Women Workers: Still fighting for the right to organise
ICFTU OnLine...., 059/980306/DD, 6 March 1998
Brussels. March 6 1998 (ICFTU OnLine): "Women are a growing force within the workplace, and in trade unions. They now make up nearly 50% of the labour market, and 35% of union members," said Lois Stewart, head of the ICFTU Equality Department, commenting on a new ICFTU report launching a campaign marking 50 years of fighting for union rights.
Claiming their Rights charts women workers' battles with governments, employers, and sometimes with their male colleagues in their fight for union rights. Armed with Convention 87, passed in 1948, which gives workers the right to organise, women workers are become increasingly militant.
Although women form nearly half the world's workforce, their jobs are concentrated in low paid, casual work or in the informal sector. They work in areas such as textiles, where working conditions are characterised by bullying, unpaid overtime, and often the requirement that they must undergo a pregnancy test before being hired.
These women have faced severe restrictions when they have organised to defend themselves. For example Ingrid Bastardo and Carmen Nidia Rosario tried to set up a union in a factory in one of the Dominican Republic's export processing zones. Their initiative did not go unnoticed - one night they were attacked with clubs, leaving them seriously wounded. Ingrid Bastardo was pregnant.
Not only do many women work in the export processing zones; they are also the majority of migrant workers, particularly, domestic servants. In a difficult sector to organise women are often poorly paid, exploited and raped or abused by their employers. In 1990, Veronique Akobe, from the Cote d'Ivoire, a maid in France, received a 20 year sentence for killing her employer and wounding his son, both of whom she accused of rape. Following an international campaign, she was freed in July 1996.
Women form the bulk of public service workers. In Zimbabwe in 1996 nurses went on strike because of the government's refusal to respect an agreement to raise salaries. Almost 135,000 workers - mainly women - were dismissed, and recruitment advertisements appeared in the South African and British press. Following a call to President Mugabe, half the nurses were reinstated, but not the trade unionists. However, they refused to start work before the trade union leaders were also reinstated.
Women activists are the target of death squads trying to wipe out trade unionists in Colombia. Frieleht Varon, who led her hospital branch of the National Health Union (SINDESS) was found dead near her workplace, and Magaly Penaranda, a trade unionist in the public sector union in Ocana was murdered last June. Luisa Barrantes, leader of the Colombian public service trade union was declared a military target by paramilitary groups.
The struggle for women workers' rights is not new. The report describes a strike of 4000 machinists in Belgium's National Weapon's Factory in 1966 for equal rights with the male factory workers. "The strike helped enormously to speed up the struggle for women's emancipation", according to the strike leader, Charlotte Haughlustaine.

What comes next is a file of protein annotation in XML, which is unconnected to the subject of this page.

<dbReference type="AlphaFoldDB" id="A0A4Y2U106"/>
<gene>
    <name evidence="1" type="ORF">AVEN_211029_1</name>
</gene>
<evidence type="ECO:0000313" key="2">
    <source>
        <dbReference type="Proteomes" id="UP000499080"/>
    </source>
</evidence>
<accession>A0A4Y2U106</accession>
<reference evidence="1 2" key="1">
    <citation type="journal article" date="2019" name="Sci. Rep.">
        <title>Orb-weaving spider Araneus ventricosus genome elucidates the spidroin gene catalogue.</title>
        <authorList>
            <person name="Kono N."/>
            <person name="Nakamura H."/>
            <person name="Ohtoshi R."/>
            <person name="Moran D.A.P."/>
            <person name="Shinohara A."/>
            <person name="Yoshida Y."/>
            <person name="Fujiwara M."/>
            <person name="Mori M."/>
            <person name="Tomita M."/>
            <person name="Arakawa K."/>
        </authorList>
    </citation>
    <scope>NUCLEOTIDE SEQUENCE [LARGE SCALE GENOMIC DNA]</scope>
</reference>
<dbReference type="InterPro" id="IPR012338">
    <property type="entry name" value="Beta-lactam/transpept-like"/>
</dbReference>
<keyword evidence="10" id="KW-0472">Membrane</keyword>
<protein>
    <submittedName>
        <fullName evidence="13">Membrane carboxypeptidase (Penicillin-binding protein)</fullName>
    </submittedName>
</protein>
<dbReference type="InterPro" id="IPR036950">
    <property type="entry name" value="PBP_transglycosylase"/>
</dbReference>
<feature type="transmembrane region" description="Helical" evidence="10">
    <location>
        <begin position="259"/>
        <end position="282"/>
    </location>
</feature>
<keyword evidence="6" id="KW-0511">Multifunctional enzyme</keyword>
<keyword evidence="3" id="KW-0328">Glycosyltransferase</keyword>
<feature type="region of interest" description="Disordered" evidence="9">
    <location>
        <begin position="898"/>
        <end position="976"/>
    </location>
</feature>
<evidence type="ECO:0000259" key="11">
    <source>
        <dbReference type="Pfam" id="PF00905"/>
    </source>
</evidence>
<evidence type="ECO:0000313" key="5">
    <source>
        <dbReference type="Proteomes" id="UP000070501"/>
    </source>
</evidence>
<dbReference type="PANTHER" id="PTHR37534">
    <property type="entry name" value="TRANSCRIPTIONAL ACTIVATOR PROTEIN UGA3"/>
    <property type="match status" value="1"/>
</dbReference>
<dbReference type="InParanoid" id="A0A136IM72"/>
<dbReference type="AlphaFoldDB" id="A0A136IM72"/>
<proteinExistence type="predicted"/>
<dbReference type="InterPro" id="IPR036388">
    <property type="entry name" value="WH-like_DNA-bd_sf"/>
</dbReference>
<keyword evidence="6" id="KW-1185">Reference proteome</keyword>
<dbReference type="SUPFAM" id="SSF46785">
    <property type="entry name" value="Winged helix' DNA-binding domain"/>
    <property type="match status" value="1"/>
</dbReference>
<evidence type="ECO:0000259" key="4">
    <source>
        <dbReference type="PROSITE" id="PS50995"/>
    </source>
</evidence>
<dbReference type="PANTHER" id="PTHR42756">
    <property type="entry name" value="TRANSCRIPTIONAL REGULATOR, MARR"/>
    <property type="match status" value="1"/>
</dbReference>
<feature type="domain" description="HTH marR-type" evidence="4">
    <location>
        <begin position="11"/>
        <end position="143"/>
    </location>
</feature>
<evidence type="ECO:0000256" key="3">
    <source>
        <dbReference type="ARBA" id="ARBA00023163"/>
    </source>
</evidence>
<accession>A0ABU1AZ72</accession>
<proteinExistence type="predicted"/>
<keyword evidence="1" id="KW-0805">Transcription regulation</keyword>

Women in the service sector have been penalised when they have tried to organise. Women workers - mainly Hispanic and Asian - working at the New Otani Hotel in Los Angeles were badly paid, and without job security, so in 1997, they began to organise a trade union. As a result, they were harassed by the management who recruited a consultant specialising in anti-trade union practices. They were spied on and their telephones tapped... In the UK, where privatisation of local authority services is widespread, the predominantly female workforce of cleaners at St George's Hospital in Tooting set up a union to improve their working conditions. One third of the workforce are now unionised, but the women who started the union have been harassed by their employers and were the victims of selective dismissal.
Women's struggles for trade union rights can also lead to state-sponsored injustices. In Indonesia, Roliati Harefa's employer physically attacked her to force her to give up her trade union membership, and she filed a complaint against him. However, because she had retaliated, her employer won a case for her attack, and she was imprisoned for her 'criminal act'.
Unions owe a lot to women workers, says the report. As traditional union membership declines, unions realise that they must reach out to large numbers of unorganised women workers, who work part-time, in temporary or casual work or at home, if they want to regain their former strength and represent the whole of the labour movement.
Women also need unions. As the largest organisation of working women, they are an important interest and lobbying group which can influence government policy on women and equality issues. They are the only organisation that can bring concrete improvements in equality at the workplace. Use them the ICFTU urges women.
Notes on the ICFTU Convention 87 campaign The terms of the convention are "ILO Convention on Freedom of Association and Protection of the Right to Organise". It stipulates the right of workers to form and join independent trade unions of their choice.
The Campaign, which takes the slogan "UNIONS: still fighting for union rights, for human rights" will run throughout 1998. The ICFTU will be urging governments and employers to comply with the provisions in Convention 87. Governments are being asked to sign, ratify and include the text of the Convention in national legislation, and employers are being asked to respect its provisions even if they operate in countries where it has not been ratified.
Trade unions will be marking the year with four major events:
March 8 - International Women's Day
May 1 - Labour Day
July 9 - Anniversary of Convention 87
December 10 - International Human Rights Day.
International Confederation of Free Trade Unions (ICFTU)